An FSB investigative team soon arrived. They inspected the car. It was an awful sight. The bomb had torn apart the car’s insides. The windows had been knocked out, the doors torn from their grooves, and the seats and upholstery ripped apart. The windows had been blown out in adjacent cars as well.

The damaged train was moved onto a storage track, near the Ploshchad Lenina subway station, where there used to be a depot.

The outcome of the forensic investigation was made public only yesterday. Judging by the blast pattern, an explosive device with no casing was placed in the subway car. It contained approximately 400 grams of TNT. The mechanism used to ignite the explosives has not yet been identified.

“It was our good fortune that there were few people on the train at the time of the attack [according to some sources, there were sixteen — Kommersant]. Otherwise, the consequences of the explosion would have been difficult to foresee,” said an FSB spokesman.

The motives and the people who carried out the attack are also still unknown. According to a few witnesses, when the train was stopped at Ploshchad Lenina, several young men dashed out of the car where the explosion would later occur, but no has yet linked the subsequent events with these men. Nevertheless, they are being actively sought by police.

Traffic on the stretch of track between Ploshchad Lenina and Vyborgskaya was restored by early morning on December 19 because the tunnel had suffered almost no damage. Diagnostic work on the tracks and cable conduits will continue tonight, however.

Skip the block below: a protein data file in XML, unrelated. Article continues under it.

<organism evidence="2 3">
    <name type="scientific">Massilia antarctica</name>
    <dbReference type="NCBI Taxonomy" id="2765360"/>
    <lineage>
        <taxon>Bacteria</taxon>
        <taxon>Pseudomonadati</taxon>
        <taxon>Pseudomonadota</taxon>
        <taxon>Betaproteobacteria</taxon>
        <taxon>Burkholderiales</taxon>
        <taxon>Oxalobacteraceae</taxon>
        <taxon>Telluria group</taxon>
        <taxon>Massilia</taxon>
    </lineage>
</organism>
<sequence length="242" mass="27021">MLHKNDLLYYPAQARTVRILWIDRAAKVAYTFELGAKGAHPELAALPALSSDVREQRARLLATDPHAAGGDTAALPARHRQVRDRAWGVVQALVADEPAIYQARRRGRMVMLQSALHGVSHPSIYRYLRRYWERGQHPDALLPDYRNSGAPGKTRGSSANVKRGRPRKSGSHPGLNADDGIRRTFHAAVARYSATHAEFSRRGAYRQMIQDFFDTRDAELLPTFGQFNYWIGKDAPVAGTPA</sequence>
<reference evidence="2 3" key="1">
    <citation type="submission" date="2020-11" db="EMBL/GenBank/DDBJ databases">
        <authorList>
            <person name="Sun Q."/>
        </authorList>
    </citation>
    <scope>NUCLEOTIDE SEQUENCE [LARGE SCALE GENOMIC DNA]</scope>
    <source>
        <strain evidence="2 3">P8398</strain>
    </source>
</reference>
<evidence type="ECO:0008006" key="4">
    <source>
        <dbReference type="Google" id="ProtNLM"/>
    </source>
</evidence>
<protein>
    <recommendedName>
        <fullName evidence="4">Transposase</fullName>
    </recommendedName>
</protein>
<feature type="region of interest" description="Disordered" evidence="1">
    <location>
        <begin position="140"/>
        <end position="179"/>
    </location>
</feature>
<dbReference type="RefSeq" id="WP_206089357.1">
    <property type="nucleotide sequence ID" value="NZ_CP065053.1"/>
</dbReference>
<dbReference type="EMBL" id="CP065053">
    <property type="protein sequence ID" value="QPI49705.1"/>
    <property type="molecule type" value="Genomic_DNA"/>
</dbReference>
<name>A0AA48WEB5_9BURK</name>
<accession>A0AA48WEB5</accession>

Nearly all police units in St. Petersburg have been on alert since the attack. Security at all subway stations, on public transport, and at other vital sites in the city has been increased. The FSB has established a special task force to investigate the crime.

Petersburg Governor Vladimir Yakovlev was informed about the incident half an hour after the explosion. According to him, it was hardly connected with events in Chechnya. Mentioning recent similar events in different countries, the governor suggested that “terrorism has, apparently, simply become a profitable business.”

This is the first terrorist attack in St. Petersburg in the last three months, although the police constantly receive anonymous bomb threats. (The callers usually claim the bombs have been planted in schools.) The last time police received an anonymous message about a bomb in the subway was in early October of this years. Traffic on the Moskovskaya-Petrogradskaya Line was halted for ten minutes due to the threat.

Translated by the Russian Reader. Thanks to Comrade Norsu for the invaluable heads-up and having a good memory.

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wanted the alleged bomber